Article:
Everybody has a purpose and dreams, and that purpose is connected to making the world a better place. That’s what I like to draw out of people, particularly the next generation, so in ten years from now they can look back on the people who created change.
Kids leaving school are also more focussed on doing something meaningful and so even in the corporate space you can see companies looking at how they can engage our generation by making their work more purposeful.
What social impact and change have you seen in Africa and Cambodia from the $22,000 in profits PVBS has made so far?
We go back to Cambodia on average every two years and back to Africa every five or six years – it’s a pretty big trip! Seeing the impact is incredible, there are so many stories.
In a place like Cambodia, when a kid is able to go to school it reduces their risk of being trafficked, being in a classroom provides protection for them. There are also kids whose parents want them to work to try and earn money, but now that we’re paying the school fees and providing the uniforms that kid is going to be educated and have the ability to make a massive difference in their world, grow up and look after their parents and their community.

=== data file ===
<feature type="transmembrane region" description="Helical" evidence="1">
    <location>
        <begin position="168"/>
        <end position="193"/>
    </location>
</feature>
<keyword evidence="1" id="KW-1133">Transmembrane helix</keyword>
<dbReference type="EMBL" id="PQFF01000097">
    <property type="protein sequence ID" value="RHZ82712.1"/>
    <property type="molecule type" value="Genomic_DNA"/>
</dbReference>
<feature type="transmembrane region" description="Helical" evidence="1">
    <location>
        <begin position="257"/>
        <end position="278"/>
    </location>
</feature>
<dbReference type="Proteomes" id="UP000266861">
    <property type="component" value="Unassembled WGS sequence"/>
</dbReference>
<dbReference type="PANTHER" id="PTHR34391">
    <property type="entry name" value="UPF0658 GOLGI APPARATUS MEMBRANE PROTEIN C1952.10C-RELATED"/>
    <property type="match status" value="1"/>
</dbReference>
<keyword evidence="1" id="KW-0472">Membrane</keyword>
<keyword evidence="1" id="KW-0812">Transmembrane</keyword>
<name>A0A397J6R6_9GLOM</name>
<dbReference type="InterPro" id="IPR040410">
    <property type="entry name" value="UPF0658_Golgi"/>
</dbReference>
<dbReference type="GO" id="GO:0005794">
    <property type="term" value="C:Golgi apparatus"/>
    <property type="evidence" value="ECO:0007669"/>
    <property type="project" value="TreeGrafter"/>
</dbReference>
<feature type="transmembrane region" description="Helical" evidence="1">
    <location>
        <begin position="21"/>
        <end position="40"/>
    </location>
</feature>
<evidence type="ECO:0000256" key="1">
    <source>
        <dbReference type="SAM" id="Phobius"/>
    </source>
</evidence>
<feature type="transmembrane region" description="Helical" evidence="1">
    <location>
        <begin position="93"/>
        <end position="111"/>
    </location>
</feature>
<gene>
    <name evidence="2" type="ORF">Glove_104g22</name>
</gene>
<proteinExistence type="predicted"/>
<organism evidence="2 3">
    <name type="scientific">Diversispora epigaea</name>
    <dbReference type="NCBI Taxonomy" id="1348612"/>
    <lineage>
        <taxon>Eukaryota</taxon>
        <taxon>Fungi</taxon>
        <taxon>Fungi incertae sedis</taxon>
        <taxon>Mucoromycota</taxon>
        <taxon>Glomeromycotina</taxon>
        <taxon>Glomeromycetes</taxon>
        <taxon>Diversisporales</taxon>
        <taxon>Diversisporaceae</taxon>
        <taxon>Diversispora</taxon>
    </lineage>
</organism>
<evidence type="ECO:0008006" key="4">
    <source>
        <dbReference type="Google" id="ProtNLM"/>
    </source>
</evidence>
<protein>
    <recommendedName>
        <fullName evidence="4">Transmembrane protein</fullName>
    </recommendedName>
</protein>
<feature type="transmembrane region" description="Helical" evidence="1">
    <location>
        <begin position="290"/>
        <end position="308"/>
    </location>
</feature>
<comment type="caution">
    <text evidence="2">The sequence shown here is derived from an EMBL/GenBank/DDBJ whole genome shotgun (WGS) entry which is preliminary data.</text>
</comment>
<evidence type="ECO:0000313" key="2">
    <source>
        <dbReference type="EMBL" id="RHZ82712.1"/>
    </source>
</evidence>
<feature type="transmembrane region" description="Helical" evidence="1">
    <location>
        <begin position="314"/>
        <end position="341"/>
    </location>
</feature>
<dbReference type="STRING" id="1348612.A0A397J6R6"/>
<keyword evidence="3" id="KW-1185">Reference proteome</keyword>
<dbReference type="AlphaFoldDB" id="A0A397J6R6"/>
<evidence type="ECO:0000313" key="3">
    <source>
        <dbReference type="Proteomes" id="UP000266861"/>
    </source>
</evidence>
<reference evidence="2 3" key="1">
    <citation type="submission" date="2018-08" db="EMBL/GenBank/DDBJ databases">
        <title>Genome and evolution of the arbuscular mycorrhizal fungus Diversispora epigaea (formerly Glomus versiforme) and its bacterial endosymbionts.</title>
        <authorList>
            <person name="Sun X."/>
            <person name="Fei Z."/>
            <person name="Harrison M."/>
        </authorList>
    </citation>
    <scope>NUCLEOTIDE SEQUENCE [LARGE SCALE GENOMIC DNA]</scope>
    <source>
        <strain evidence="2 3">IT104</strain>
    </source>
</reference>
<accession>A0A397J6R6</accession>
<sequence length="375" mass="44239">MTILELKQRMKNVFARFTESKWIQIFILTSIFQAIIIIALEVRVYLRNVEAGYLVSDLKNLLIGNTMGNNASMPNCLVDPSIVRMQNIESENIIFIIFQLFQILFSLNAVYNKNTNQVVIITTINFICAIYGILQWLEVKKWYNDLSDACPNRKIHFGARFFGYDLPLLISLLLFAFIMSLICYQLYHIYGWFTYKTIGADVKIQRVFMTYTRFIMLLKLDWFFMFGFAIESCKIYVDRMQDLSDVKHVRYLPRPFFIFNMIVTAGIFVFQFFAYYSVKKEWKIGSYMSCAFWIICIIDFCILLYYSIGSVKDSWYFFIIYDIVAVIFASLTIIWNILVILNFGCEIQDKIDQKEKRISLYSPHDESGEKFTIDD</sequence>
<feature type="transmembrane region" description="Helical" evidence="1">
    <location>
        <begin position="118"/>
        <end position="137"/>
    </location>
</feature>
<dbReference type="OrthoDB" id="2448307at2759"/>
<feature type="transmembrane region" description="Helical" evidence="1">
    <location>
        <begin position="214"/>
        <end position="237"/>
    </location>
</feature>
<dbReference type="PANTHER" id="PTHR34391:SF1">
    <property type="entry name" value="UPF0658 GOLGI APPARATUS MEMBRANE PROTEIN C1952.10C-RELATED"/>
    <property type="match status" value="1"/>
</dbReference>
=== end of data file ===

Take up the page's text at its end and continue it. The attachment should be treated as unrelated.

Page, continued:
In Ghana, there are two seasons – the rainy season and the summer season. In the rainy season, kids weren’t able to go to school because the rain would make the whole place muddy but we were able to fund the construction of a tin roof, so now kids can go to school all year round. It’s the little things that we take for granted that make a big difference to people living in those areas.
What’s next on the agenda for PVBS to grow and expand operations?
We’re really passionate about working to make a difference locally as well. It’s incredible to think that in Melbourne, the world’s most liveable city, one in ten families will seek food assistance every single week. Our retail arm has partnered with Foodbank Victoria and we have a campaign called ‘Hungry 4 Change’.
We’ve also started moving into the corporate space, partnering with a few corporate companies to make jackets for their employees. Every item will fund 10 meals to people in Melbourne through Foodbank Victoria which is the newest thing that we’re doing.
What’s your message to other young people looking to make a difference with their dash?
Our purpose and our dash is all within us, it’s tied to our passion, our gifts and what we’re good at, what we’ve been through that we can use to help other people navigate through it. I wrote a book about me overcoming suicide, to help others who might be in that same place.
My biggest encouragement to a young person is to sit down and think about what you’re passionate about, what you enjoy doing – even if you’re not going to get paid for it! Those are the indicators of your purpose and your dash. I don’t believe anyone would do something they don’t love – as the saying goes “If you do what you love, you never work a day in your life” – so find what you’re passionate about and align that to where you can make an impact.